When a parent leaves a child suddenly and without warning, this shocking and traumatic event can generate frantic anxiety, even if the child has not been especially close to or involved with the departing parent. These children are going to experience strong separation anxieties; they do not know why their father has gone, what their future contact with him will be, or who else will leave.

Parents should tell children about the divorce when it is a firm decision. The best approach is for both parents to jointly talk with the children whenever such unity is possible, and it is usually better to tell children together, rather than separately, so that children can begin to comfort each other. It is critical that parents tell children a week or so in advance. If one parent moves out before they have been informed, the shock will always be highly distressing for children. When parents move apart, they should provide the child with frequent and predictable contact that begins immediately upon the parent's departure. If possible, the absent parent should try to visit or telephone the child every day for the first week or so. It is essential for children to know in advance specifically when and where they will visit their parent again. Visitation schedules should never be random, and parents must carefully follow through and strictly adhere to whatever schedule has been established. This predictability is vital.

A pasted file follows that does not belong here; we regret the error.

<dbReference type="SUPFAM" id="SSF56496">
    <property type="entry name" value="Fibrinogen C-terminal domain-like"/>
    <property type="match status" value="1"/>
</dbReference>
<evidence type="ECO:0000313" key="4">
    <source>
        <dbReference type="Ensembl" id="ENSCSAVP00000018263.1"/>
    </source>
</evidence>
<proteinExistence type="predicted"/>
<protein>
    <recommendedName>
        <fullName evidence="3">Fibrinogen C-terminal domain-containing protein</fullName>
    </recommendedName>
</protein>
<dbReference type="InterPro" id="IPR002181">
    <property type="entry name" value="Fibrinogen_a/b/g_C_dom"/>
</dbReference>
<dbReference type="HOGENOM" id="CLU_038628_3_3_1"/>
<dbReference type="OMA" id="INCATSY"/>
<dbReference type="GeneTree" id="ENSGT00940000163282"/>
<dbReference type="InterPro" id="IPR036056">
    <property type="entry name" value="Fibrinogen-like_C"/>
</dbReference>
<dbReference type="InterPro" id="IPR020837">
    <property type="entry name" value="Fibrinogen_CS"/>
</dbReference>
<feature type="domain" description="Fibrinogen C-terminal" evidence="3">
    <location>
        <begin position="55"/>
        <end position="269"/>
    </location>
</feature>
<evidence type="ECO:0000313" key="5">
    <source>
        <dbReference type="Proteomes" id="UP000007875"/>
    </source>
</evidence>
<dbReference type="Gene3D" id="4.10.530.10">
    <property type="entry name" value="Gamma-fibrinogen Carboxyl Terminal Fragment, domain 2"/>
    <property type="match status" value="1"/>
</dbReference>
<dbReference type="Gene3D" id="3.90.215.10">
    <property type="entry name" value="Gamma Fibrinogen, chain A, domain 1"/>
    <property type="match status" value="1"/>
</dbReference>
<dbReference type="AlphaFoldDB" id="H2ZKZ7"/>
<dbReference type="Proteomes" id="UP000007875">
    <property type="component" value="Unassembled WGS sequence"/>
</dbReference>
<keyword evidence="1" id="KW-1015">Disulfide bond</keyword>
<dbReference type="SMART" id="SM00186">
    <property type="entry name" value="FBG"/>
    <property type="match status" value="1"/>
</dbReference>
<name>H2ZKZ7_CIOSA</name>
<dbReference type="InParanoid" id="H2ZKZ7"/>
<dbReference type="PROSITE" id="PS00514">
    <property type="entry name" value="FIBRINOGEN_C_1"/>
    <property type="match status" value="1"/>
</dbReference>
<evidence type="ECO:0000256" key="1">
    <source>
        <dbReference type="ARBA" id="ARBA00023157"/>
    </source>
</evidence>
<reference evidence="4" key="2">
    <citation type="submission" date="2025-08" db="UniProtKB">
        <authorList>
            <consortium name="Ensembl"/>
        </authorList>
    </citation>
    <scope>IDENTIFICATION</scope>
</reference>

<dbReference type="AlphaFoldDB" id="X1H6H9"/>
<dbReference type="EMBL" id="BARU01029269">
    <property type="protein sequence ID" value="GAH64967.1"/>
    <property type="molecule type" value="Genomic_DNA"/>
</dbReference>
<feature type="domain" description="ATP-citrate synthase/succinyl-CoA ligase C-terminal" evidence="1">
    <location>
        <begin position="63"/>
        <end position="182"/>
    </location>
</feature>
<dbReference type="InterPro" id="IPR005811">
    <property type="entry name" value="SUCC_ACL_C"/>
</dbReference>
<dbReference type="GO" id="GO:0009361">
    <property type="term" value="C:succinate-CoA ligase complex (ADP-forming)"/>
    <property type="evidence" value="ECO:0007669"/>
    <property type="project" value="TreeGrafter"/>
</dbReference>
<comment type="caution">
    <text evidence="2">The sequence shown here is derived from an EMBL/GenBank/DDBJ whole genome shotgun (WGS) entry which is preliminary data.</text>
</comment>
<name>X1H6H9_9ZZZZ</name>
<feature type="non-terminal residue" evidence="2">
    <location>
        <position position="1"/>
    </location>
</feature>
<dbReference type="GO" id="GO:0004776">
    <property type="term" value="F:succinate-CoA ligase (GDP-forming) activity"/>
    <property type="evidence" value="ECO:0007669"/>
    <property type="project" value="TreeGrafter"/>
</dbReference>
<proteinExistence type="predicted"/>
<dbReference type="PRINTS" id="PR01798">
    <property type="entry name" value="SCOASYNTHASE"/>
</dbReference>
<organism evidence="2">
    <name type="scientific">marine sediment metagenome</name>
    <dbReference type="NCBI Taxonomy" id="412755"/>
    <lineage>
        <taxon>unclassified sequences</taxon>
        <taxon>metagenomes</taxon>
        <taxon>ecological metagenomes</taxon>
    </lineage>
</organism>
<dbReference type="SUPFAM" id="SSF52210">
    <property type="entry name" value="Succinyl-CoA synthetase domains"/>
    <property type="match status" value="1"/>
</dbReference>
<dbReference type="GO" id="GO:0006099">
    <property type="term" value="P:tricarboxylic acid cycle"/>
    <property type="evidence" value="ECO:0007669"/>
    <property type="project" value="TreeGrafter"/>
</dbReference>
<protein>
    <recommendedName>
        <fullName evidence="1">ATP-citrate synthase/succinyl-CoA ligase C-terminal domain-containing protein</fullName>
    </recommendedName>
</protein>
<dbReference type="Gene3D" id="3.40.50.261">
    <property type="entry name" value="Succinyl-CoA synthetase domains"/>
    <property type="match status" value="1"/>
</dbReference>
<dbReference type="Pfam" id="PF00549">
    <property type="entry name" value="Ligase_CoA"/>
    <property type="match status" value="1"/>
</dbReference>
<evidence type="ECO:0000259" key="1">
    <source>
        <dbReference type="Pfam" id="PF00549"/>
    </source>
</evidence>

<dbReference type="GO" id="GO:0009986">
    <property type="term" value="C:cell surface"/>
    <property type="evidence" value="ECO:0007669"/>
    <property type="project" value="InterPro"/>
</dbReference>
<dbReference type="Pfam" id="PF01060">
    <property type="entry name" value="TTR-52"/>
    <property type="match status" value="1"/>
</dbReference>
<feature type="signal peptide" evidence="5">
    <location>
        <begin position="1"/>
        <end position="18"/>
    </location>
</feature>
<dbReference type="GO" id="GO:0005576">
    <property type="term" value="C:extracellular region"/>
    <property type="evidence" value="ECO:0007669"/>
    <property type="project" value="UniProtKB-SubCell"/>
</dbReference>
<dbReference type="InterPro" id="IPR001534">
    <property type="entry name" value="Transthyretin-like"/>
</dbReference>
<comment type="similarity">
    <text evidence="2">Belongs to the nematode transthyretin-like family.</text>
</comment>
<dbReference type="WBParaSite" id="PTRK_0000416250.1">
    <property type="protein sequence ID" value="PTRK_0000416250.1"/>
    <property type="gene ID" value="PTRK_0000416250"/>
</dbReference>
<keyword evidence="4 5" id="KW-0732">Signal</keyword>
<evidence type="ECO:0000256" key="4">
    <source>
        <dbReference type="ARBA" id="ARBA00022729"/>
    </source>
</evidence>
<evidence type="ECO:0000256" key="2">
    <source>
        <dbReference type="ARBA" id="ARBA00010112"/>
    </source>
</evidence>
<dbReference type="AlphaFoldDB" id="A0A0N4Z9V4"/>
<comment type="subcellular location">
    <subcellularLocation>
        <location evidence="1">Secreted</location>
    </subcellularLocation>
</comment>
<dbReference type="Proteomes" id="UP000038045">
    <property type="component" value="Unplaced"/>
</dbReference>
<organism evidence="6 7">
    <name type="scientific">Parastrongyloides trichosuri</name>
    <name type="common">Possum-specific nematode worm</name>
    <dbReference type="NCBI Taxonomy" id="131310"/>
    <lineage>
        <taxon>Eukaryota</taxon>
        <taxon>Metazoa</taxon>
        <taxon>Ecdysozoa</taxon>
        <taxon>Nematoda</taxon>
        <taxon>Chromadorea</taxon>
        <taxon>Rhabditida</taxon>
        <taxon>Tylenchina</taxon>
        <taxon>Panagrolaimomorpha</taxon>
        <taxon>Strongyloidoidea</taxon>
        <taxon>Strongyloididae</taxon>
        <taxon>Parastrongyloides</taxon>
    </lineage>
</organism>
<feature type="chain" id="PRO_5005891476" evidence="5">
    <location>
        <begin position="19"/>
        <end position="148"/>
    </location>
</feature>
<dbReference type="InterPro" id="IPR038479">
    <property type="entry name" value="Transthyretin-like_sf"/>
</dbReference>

Helping Children Cope with Divorce
pages 36-37

Parental cooperation, or at least the absence of overt conflict, is essential for children's secure adjustment. Parents must acknowledge that children will not adjust successfully as long as intense parental hostilities continue. Why are children so affected by hatred between their parents? Children are frightened when they see their parents shout at, berate, and threaten each other. Although some older children may try to distance themselves and affect aloof disinterest, they are terrified that harm will befall both their parents and themselves. Children are intensely concerned about the safety and well-being of their all-important attachment figures and rightly know that they are not secure as long as their parents are threatened. Because they are focused on the former spouse, however, combative parents cannot see the worry in their children's faces or recognize the intense anxiety that create the sleep disturbances and hypervigilance that their children usually suffer from.

Whenever I am talking with children of embattled parents I ask them, "If I had a magic wand and could grant you any three wishes you wanted, what would you most like to have?" Without exception, their first wish is always, "I wish my parents would stop fighting." Many children go on to ask the same things with their second and third wishes as well. In other words, children cannot imagine wanting anything other than to have their parents stop fighting. Children are frightened when their parents fight and, poignantly, often secretly pray that they will stop.

Children's intense worries about their parents and anxiety about their own safety and well-being are exacerbated by problems that arise as interparental conflict stresses parents and reduces their ability to comfort and parent their children. And, as if insecurity and loss of effective parenting were not enough, these children also feel responsible for parental hostilities...children believe they are responsible for all the major occurrences in their lives--including parental fighting. This egocentric tendency is exacerbated by the issues that parents often fight about. That is, children routinely listen to their parents fight over them. As a result, there is little doubt in children's minds that they are to blame for this unhappiness, even though they do not want it and feel helpless to stop it.